The Army on Tuesday said it has fired or suspended 14 officers and enlisted soldiers at Fort Hood, Texas, and ordered policy changes to address chronic failures of leadership that contributed to a widespread pattern of violence, including murder, sexual assault and harassment.
In a sweeping condemnation of Fort Hood’s command hierarchy, Army Secretary Ryan McCarthy fired three top commanders and suspended two others pending a further investigation. He also ordered a separate probe into staffing and procedures at the base’s Criminal Investigation Command unit, which is responsible for investigating crimes on Fort Hood.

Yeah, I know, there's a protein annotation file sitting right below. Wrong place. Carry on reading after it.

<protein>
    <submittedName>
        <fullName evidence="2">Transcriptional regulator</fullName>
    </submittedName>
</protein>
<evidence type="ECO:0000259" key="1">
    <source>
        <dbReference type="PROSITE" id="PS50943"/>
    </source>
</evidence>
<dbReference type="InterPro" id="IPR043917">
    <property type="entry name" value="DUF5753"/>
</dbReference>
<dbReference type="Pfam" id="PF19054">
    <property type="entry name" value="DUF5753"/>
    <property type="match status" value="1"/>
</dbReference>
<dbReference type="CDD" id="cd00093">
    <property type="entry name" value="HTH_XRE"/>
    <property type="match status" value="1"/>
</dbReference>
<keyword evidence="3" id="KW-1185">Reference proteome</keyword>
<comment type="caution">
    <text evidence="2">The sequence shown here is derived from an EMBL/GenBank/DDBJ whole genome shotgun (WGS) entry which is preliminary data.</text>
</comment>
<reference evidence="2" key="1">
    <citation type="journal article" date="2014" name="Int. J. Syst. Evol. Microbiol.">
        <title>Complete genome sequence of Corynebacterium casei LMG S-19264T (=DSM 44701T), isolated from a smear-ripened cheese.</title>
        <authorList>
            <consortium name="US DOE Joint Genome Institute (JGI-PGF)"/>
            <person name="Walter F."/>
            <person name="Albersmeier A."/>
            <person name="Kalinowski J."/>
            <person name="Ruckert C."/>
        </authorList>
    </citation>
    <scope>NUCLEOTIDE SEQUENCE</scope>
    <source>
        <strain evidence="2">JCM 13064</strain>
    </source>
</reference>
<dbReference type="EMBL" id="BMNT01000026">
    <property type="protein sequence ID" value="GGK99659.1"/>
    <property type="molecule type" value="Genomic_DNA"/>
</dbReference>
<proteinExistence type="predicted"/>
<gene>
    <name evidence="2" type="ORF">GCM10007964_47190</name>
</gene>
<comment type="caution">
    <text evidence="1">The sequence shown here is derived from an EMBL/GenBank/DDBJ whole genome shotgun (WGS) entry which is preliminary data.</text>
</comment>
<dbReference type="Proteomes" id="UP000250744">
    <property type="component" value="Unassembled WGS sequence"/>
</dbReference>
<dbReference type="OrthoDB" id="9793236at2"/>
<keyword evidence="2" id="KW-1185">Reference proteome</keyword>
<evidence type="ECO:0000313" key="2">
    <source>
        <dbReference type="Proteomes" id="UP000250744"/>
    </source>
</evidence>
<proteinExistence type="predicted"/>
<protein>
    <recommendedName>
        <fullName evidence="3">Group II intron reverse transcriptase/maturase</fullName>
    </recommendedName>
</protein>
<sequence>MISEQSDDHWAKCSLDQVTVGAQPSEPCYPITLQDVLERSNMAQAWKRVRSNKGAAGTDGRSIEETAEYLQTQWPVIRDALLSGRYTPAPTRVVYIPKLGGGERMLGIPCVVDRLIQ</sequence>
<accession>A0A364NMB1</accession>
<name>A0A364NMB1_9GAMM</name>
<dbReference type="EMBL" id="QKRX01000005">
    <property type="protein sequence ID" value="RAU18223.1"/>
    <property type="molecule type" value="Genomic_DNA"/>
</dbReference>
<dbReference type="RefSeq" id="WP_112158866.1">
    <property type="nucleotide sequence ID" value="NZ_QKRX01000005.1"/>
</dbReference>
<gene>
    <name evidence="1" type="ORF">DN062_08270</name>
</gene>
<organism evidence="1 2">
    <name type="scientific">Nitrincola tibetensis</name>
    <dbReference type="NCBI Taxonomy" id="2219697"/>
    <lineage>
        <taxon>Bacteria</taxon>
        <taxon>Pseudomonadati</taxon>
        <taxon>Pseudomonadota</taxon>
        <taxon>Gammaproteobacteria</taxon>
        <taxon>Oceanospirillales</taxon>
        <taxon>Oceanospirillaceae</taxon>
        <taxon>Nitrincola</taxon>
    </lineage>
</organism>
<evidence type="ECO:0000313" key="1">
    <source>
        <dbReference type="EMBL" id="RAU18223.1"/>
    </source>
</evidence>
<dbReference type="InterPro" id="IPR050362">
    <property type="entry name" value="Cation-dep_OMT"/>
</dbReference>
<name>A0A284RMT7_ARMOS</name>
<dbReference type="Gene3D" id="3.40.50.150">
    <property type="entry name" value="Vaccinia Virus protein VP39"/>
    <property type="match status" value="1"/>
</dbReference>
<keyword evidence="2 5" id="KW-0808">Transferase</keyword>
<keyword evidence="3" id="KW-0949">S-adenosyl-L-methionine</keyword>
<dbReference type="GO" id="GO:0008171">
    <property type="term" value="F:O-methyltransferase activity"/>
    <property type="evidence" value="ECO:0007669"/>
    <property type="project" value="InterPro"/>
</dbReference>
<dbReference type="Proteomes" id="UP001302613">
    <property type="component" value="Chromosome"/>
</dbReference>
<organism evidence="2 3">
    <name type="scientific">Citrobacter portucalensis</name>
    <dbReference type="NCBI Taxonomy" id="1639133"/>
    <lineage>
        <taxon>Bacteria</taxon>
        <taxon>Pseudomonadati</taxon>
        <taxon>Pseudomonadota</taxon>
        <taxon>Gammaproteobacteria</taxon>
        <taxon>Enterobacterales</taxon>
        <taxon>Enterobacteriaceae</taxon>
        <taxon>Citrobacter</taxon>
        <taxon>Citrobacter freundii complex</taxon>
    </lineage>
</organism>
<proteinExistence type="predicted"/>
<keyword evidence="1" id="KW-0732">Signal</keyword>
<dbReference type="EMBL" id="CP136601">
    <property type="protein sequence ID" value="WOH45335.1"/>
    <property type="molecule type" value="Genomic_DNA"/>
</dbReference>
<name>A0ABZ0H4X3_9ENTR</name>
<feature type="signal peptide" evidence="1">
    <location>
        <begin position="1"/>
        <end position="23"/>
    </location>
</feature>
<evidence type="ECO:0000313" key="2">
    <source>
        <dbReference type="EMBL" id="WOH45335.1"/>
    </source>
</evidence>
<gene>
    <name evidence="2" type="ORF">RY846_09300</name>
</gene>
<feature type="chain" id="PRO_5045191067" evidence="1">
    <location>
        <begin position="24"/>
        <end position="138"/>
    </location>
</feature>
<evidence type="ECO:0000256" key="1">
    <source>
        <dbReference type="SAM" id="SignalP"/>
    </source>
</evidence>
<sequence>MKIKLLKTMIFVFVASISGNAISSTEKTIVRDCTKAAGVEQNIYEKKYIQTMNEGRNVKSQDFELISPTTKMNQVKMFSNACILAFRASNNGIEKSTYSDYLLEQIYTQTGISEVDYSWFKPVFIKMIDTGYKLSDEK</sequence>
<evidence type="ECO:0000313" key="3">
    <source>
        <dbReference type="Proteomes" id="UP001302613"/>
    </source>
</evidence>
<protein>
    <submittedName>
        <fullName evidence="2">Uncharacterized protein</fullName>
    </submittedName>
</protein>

The actions come after a year that saw at least 25 soldiers assigned to Fort Hood die due to suicide, homicide or accidents, including the bludgeoning death of Spc. Vanessa Guillen. Guillen was missing for about two months before her remains were found.
Speaking to reporters at the Pentagon, McCarthy said based on an independent panel’s review, he concluded that the issues at Fort Hood, including major flaws in the response to sexual assault and harassment, “are directly related to leadership failures.” He said he was gravely disappointed in the commanders there, adding, “without leadership, systems don’t matter.”
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